Fanny Hensel Biography

Fanny Hensel

Fanny Hensel is one of the greatest composers of the 19th century. She made a huge impact on music by developing an innovative style and creating beautiful works that have been praised by a wide range of people. Her music has been played in many countries and her work is a testament to the richness and diversity of classical music. Find out about her early life, marriage, compositions, and more!

Early life

Fanny Mendelssohn Hensel is a German pianist and composer. She is also the sister of the well-known composer Felix Mendelssohn Bartholdy. A major figure of the nineteenth-century musical world, Hensel’s compositions are now considered a work of great talent.

When she was young, Fanny Hensel exhibited a keen interest in music. Her parents valued education, and her mother arranged for a series of teachers for her siblings.

Fanny was trained in Greek, German, and French. At age thirteen, she could play all of Bach’s preludes from memory. By the end of the nineteenth century, she had studied with Berlin’s best music teachers. After moving to Berlin, she became a prominent member of the cultural scene.

As she grew older, she began to write her own music. Fanny’s early works were largely piano pieces. In 1830, her father asked her to compose a collection of songs for his birthday. Her first piano performance took place in that year.

Music lessons

Fanny Hensel was a German composer and pianist. She wrote over four hundred pieces of music and was the eldest daughter of composer Abraham Mendelssohn and Lea Salomon Mendelssohn. Sadly, Fanny’s music did not have a prominent public profile. However, a number of her works are still played today.

The Mendelssohn family moved to Berlin in 1811 and began piano lessons. Lea Salomon Mendelssohn encouraged Fanny to study the works of Bach. Fanny received good lessons from her mother and her teacher was the famous pianist Ludwig Berger. In addition, Fanny studied briefly with the French composer Marie Bigot.

As a child, Fanny showed musical ability, but her father instructed her to focus her attention on ornamentation rather than music. Fanny did not begin writing music professionally until she was twenty-one.

Marriage to Wilhelm Hensel

The marriage of Fanny Hensel to Wilhelm Hensel occurred on October 3, 1829, at Berlin’s Parochialkirche. Their engagement was announced on January 22, 1829.

Hensel was a German painter and poet. After Fanny’s death, he was devastated. Nevertheless, he had a strong Protestant faith with some Roman Catholic roots.

Fanny Hensel’s father was not interested in a career in music for his daughter. However, Fanny’s family had a long tradition of Sunday concerts in their estate. She followed in this tradition when she was a teenager. During this time, she wrote piano trios and several books of solo piano works.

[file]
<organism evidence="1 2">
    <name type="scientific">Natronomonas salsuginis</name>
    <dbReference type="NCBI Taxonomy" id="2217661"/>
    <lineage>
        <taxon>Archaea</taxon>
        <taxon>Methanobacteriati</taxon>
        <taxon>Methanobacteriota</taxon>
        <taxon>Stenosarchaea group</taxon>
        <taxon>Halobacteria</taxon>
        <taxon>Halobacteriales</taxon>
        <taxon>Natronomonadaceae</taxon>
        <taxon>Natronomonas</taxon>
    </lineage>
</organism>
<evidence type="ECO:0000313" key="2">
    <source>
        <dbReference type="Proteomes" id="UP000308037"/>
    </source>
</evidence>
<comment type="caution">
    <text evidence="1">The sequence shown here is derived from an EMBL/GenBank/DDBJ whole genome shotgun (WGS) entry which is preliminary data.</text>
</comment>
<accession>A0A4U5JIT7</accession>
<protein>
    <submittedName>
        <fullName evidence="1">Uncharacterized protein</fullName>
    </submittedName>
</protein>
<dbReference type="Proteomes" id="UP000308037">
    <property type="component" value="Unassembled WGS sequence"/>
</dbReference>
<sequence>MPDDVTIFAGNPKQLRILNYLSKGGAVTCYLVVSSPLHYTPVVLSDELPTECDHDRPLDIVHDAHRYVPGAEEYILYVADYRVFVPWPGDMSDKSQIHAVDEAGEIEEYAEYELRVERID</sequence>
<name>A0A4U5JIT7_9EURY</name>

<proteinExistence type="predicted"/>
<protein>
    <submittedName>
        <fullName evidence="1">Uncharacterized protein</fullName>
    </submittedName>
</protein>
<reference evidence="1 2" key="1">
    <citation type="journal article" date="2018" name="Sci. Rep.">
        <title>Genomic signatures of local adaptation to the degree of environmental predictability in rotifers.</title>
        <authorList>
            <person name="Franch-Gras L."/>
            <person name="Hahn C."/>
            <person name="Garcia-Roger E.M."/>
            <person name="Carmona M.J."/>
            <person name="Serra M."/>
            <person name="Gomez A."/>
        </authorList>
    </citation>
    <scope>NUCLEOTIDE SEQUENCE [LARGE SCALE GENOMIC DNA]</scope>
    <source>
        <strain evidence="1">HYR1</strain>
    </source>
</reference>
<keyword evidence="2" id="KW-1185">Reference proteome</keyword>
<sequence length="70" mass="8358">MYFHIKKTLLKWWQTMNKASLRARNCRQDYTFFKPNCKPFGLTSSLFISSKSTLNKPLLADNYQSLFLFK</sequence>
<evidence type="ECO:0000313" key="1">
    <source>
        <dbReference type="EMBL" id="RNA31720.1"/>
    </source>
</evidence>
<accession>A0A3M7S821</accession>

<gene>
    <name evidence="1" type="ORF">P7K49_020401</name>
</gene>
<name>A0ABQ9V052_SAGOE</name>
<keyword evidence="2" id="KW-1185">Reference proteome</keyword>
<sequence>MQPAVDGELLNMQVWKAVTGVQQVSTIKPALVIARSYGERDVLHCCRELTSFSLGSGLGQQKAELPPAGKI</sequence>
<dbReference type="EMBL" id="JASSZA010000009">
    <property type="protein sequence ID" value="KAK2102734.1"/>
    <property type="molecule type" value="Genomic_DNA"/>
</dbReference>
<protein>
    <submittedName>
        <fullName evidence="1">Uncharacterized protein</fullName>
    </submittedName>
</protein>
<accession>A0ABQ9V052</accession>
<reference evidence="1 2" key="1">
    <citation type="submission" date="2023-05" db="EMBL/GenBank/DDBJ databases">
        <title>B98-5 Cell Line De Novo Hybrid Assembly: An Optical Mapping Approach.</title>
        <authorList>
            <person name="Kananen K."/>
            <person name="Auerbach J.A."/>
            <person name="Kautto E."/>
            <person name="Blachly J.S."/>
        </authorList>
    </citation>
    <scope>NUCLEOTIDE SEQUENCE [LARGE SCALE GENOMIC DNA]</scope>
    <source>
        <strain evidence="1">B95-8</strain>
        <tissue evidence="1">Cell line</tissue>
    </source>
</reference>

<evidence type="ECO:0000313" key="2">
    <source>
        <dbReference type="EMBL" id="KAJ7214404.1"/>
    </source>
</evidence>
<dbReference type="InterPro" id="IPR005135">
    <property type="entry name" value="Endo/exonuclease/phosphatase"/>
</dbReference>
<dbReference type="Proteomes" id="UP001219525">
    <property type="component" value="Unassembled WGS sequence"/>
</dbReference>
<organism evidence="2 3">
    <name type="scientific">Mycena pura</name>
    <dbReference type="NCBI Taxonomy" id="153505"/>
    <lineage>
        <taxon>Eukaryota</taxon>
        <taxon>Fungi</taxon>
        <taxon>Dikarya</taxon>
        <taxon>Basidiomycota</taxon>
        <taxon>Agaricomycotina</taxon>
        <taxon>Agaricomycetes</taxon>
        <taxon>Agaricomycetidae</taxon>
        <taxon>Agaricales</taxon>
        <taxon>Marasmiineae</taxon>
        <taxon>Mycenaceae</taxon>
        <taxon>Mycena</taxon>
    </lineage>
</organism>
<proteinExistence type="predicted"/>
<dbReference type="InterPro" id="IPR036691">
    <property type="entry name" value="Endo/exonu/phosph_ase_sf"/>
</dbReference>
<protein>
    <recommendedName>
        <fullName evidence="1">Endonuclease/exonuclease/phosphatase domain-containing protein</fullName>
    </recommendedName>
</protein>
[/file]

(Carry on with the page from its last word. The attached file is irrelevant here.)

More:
It was during this time that she met Hensel. Hensel was a student of Carl Friedrich Zelter. Upon completing his studies, he began a five-year trip to Italy to study painting.

Public debut at the piano

Fanny Hensel was a German pianist and composer. She is one of the most important and prolific female composers of the 19th century. Her works include pieces from Bach, Beethoven, Mozart and J. S. Bach. She was also a composer of chamber music, choral works, and oratorios.

When Fanny Hensel was a child, her family hosted musical gatherings at their Berlin home. It was a tradition started by her father. After her marriage to Wilhelm Hensel in 1829, Fanny increased the number of musical events at her estate. Some of these events included a Sunday concert series. This was a revival of the tradition started by her father.

Fanny Mendelssohn-Hensel was a composer of choral and piano works. In addition to her compositions, she arranged concert versions of Mozart operas. Several of her works appeared under her own name, while others were published under Felix Mendelssohn’s name.


Fanny Hensel, who was born as Fanny Mendelssohn, is a composer who has been given a new lease on life in recent decades. She is a composer worth getting to know. Her compositions have been rediscovered and studied, thanks to a growing interest in music composed by women.

Fanny Hensel is known to have composed more than 450 compositions. Most of her music was not published. Despite this, she is still considered a major 19th-century composer.

Hensel was a pianist who also wrote a significant amount of chamber music, or chamber works. She also adapted Bach’s cantatas for piano and chorus.

Her composing career was limited by 19th-century attitudes toward women. Although she had a talented brother, Felix Mendelssohn, she was never allowed to fully develop her musical talent.

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